Privilege and Thru-Hiking: Food for Thought
I’ve done a mountain of research in the past few months preparing for my March thru-hike start date. This research has allowed me to observe some trends in the outdoor community. I’ve joined a few ultralight backpacking groups on Facebook, and they are overwhelmingly populated by white men. White men also produce a majority of reviews for gear and trails. Though still not equal, women’s voices have begun to enter the hiking and outdoor world more frequently over time. But how often do we interact with people of color in this setting?
Reflecting upon the many hikes and backpacking trips I’ve taken, the trend is similar. I struggle to recall people of color that I have encountered on the trail. The majority of people I’ve interacted with on trail fall into the mostly white, fit, educated, “granola” category.
Because hiking and backpacking is time-consuming and often expensive, many people find it hard to fit into their lives. Students, people who work multiple jobs, and anyone with financial struggles are often unlikely to be able to make outdoor time a priority.
Backpacking is an activity that can be inaccessible to many people, and it is important that we, as a community, acknowledge this.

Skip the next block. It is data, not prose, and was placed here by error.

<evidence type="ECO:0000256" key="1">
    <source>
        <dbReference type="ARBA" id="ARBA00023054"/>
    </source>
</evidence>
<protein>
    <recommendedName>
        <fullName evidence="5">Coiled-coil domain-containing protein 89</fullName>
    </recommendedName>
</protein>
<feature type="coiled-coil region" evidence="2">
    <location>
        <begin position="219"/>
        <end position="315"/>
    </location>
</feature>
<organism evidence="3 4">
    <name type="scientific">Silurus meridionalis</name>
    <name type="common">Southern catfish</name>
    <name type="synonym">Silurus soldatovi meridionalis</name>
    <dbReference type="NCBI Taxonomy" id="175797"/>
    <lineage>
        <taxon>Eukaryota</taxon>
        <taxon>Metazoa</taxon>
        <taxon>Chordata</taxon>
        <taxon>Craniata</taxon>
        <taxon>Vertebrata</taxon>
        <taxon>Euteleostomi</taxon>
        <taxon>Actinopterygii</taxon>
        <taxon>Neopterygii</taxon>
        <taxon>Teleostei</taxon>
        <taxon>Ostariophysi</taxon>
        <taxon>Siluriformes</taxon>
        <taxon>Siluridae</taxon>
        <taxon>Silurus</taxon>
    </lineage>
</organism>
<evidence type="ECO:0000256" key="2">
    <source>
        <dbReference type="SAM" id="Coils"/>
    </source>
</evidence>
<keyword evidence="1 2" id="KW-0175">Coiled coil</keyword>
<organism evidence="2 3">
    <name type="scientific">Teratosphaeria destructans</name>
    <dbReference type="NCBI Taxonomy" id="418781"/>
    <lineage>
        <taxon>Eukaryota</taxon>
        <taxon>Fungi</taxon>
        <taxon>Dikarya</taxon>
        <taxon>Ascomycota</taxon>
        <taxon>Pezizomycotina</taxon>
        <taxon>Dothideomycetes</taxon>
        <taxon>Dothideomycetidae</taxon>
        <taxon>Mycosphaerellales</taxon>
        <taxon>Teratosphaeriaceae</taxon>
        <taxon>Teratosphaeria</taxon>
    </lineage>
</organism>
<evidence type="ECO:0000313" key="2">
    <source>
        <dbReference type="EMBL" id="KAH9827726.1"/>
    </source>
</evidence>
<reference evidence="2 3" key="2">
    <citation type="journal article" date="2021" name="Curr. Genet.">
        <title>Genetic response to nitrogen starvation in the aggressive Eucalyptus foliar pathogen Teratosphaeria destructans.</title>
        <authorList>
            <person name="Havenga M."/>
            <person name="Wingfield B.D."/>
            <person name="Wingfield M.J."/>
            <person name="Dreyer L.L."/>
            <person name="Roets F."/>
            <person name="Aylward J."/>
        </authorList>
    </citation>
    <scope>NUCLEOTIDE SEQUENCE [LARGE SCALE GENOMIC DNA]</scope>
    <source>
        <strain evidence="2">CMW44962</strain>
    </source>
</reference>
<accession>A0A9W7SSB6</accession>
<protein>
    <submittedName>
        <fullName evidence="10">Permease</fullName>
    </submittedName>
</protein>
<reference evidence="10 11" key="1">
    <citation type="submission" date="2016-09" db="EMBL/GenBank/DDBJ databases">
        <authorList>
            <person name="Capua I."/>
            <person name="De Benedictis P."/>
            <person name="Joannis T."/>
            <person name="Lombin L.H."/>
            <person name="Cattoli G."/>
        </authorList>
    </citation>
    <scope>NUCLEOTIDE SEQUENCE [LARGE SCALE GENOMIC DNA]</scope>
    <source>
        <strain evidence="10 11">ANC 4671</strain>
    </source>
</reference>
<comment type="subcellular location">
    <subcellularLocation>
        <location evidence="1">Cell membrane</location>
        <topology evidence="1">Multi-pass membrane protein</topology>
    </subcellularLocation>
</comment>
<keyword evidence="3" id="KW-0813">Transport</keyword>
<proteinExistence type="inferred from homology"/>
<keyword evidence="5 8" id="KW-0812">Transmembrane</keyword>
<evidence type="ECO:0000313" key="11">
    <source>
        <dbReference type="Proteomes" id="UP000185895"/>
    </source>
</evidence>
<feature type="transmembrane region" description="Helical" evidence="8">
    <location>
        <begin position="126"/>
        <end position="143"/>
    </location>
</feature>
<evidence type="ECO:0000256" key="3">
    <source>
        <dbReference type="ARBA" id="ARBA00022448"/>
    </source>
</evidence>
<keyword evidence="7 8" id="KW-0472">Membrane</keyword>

Many large universities are making an effort to address issues with accessibility by taking people on backpacking trips and providing all of the gear. This photo is from a trip to Grayson Highlands that I took my freshman year. University of Tennessee Outdoor Programs (UTOP) led the trip, and many foreign exchange students came with us. The trip provided the opportunity for many people to get outdoors that likely wouldn’t be able to do so on their own. It was during this trip that I really decided I had to thru-hike the AT.
I can only speculate at the reasons behind the lack of minorities within the outdoor community. However, I’ve had a little input from some people close to me. For example, Hope, my little sister, is in high school. Hope told my parents that she and Faith get noticeably less encouragement and guidance than comparable white students. This phenomenon is best described as implicit bias. Implicit bias refers to a unconscious mind-set that stems from stereotypes and societal beliefs that actually affects people’s actions and decisions. Bias is an example of the way that people of color are often presented with more barriers to success than white people.
One such barrier is that opportunities for high-paying jobs can be few and far between for people of color. Many hiring managers have preconceived notions that a person of color might not be as good of an employee. So when a person of color has a great job, it can be a really big deal to give it up to thru-hike.
And as if it wasn’t already hard enough to get outside, people of color are rarely represented in the outdoor world. One can imagine that if you never saw people like you doing things outside, it would be more intimidating to try to do those things yourself. Likewise, my dear friend Cheyenne, who is biracial, also mentioned to me that fear for her own personal safety is another consideration when spending time in rural outdoor spaces. That point really struck home for me, as it’s something I cannot even imagine having to worry about.